I sit scrunched down on the old rough boards of the front porch cutting out clothes for my paper doll. My tongue is curled tense against the corner of my mouth trying to be helpful, as I carefully manipulate the stupid blunt-nosed scissors. My thumb keeps getting stuck in the stupid hole, and the stupid rounded tips keep tearing the paper. The scissors are so awful, dull and cranky to use. They are covered in dried glue, so after every single cut I have to take the stupid things off, and reopen them using both hands to pry them apart. The pages of the catalog blow around and get in the way so I can’t see what I am doing. And then, just as I am almost done, I remember I have not left the little side tabs to fold over the doll, and so have wasted all my time. Plus, there are no more really pretty dresses left to cut out, only stupid pajamas and housecoats. I have ruined the best pictures and have no more good ones left for my paper doll. So stupid. STUPID SCISSORS!

I’m pretty sure it was at that point I took up the option to play exclusively with modeling-clay and crayons. I gave up using scissors and other snarky tools. Give me hands-on things to do and I am your kid. But all this fiddling about with tiny little pleated skirts, and sleeves, and straps, and tabs is for the birds! I would much rather be direct … just draw it on paper or make it with clay. Planning ahead, using tools and having patience … not my thing.

This vivid memory of my childhood frustration came flooding back during a recent studio day spent with my friend Ashby, a fellow artist. We had chosen to photocopy some of my old family pictures and were using them to create new images. As I watched, she built a wonderful picture of childhood by meticulously cutting out her selected images, replicating them, and juxtaposing them one on top of another. Her process created a wonderful narrative image … a newly conceived garden from summer days long gone. It was marvelous to watch her intricate creation of a new world. She spent the few hours we worked together happily snipping away using two or three different sizes of scissors, and leaving a floating world of negative cutouts and scraps of paper strewn about her person.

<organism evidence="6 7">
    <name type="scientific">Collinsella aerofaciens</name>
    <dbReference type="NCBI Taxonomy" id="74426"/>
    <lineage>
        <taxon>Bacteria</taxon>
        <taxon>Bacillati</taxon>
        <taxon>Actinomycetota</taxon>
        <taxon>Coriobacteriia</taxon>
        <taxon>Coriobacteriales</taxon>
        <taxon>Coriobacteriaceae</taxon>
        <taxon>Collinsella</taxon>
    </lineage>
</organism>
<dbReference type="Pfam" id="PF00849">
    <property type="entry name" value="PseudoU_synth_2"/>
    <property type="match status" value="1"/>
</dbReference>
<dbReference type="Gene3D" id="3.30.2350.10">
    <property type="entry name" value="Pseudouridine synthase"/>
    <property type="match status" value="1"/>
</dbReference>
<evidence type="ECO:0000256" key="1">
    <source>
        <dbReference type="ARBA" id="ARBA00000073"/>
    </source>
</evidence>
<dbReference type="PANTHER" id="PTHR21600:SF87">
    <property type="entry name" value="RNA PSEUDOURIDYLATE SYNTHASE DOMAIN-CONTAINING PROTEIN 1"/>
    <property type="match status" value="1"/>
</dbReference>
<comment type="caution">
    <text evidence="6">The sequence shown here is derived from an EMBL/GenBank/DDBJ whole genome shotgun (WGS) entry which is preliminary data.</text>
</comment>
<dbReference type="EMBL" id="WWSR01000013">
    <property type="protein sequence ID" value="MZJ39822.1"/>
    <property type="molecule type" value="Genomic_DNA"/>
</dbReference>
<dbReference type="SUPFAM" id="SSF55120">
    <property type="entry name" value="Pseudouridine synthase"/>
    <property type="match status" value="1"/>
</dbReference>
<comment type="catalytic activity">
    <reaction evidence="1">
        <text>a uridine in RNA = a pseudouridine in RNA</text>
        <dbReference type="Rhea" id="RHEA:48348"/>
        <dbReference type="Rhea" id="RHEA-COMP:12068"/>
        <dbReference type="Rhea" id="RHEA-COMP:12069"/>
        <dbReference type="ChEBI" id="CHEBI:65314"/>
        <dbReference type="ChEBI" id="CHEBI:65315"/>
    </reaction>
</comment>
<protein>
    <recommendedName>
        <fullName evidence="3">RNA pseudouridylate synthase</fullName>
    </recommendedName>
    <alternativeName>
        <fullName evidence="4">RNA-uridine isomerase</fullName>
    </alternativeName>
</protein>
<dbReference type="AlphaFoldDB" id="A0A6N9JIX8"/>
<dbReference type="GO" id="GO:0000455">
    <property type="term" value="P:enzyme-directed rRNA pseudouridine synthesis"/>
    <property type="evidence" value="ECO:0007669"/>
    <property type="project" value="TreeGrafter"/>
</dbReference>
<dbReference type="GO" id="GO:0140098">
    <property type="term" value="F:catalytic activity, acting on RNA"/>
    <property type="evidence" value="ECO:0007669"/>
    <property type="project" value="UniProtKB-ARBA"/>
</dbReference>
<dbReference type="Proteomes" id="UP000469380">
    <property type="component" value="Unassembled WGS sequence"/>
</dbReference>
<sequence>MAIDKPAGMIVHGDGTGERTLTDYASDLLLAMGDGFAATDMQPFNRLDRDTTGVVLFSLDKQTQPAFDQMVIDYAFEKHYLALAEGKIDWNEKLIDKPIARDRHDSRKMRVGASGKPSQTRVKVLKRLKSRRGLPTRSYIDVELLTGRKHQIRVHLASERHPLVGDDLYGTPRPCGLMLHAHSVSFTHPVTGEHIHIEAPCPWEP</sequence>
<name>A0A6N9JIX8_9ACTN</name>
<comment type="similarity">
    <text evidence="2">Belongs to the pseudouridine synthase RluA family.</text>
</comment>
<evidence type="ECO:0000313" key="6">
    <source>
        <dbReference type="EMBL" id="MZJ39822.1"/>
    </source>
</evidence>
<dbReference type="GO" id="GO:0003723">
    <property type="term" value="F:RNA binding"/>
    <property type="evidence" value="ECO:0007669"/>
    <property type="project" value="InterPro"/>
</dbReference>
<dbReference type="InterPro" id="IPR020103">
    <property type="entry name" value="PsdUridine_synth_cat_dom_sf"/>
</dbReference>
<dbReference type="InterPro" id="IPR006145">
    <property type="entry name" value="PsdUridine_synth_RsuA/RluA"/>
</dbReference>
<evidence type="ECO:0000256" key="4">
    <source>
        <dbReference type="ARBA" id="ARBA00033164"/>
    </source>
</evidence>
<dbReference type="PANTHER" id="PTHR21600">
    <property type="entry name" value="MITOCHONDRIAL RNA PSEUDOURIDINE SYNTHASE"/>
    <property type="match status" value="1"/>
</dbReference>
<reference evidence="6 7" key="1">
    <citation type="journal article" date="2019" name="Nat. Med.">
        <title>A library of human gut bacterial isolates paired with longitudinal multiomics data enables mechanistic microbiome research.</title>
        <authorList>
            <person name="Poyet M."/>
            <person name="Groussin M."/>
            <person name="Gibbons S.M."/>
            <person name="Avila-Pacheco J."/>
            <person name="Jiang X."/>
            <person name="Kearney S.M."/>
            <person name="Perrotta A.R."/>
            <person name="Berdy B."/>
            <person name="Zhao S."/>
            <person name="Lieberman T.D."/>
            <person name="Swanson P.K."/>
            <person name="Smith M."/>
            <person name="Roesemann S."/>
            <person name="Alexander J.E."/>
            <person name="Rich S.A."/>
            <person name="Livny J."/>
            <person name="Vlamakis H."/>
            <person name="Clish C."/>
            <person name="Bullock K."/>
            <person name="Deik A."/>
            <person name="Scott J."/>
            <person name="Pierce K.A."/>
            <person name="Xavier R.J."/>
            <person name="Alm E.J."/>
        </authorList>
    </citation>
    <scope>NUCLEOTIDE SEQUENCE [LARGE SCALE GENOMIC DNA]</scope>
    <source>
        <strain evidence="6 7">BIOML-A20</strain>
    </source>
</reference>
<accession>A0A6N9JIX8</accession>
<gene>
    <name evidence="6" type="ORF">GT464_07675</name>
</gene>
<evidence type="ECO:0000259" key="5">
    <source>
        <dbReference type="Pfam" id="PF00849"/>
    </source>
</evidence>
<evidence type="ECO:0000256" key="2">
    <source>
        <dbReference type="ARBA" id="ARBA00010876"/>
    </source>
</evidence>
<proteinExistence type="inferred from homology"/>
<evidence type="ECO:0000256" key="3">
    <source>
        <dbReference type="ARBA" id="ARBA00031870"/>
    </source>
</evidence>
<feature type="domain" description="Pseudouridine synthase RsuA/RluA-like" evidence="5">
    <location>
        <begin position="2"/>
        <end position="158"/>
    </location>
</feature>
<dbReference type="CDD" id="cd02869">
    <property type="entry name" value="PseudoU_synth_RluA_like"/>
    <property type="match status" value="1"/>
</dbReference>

As I watched her use those scissors, I was transported back to the porch of our old Iowa City house. And once again, just like before, I found myself the victim of my own impatience. The whole idea of using the stupid scissors to carefully cut and paste the photographs was way too tedious for me. Instead, I went with chop, slash, and paste, thus producing an entirely different type of image than I had thought to create when I started. Not wrong … just a surprise.

Both Ashby and I created images impacted by our past experiences. Those early influences are reflected in our differing artistic skills. History gave her one thing, and I another. Whereas she is comfortable conceiving, planning and patiently executing her ideas, I am most often left to discover, uncover, renovate, and be surprised by events. I am never quite sure from whence cometh my finished work. I only know for sure it will be nothing like what I had thought it would be when I started. But such is the process I have come to recognize as my own. Just get started and switch it up as you go.

And as for the paper dolls that might have lived had I had more patience? Well, all I can say is I became an ace sculptor of tiny furniture made with modeling clay, and all my little toy animal friends lived in high style as a result. And I can’t say I was ever much of a doll person anyway.



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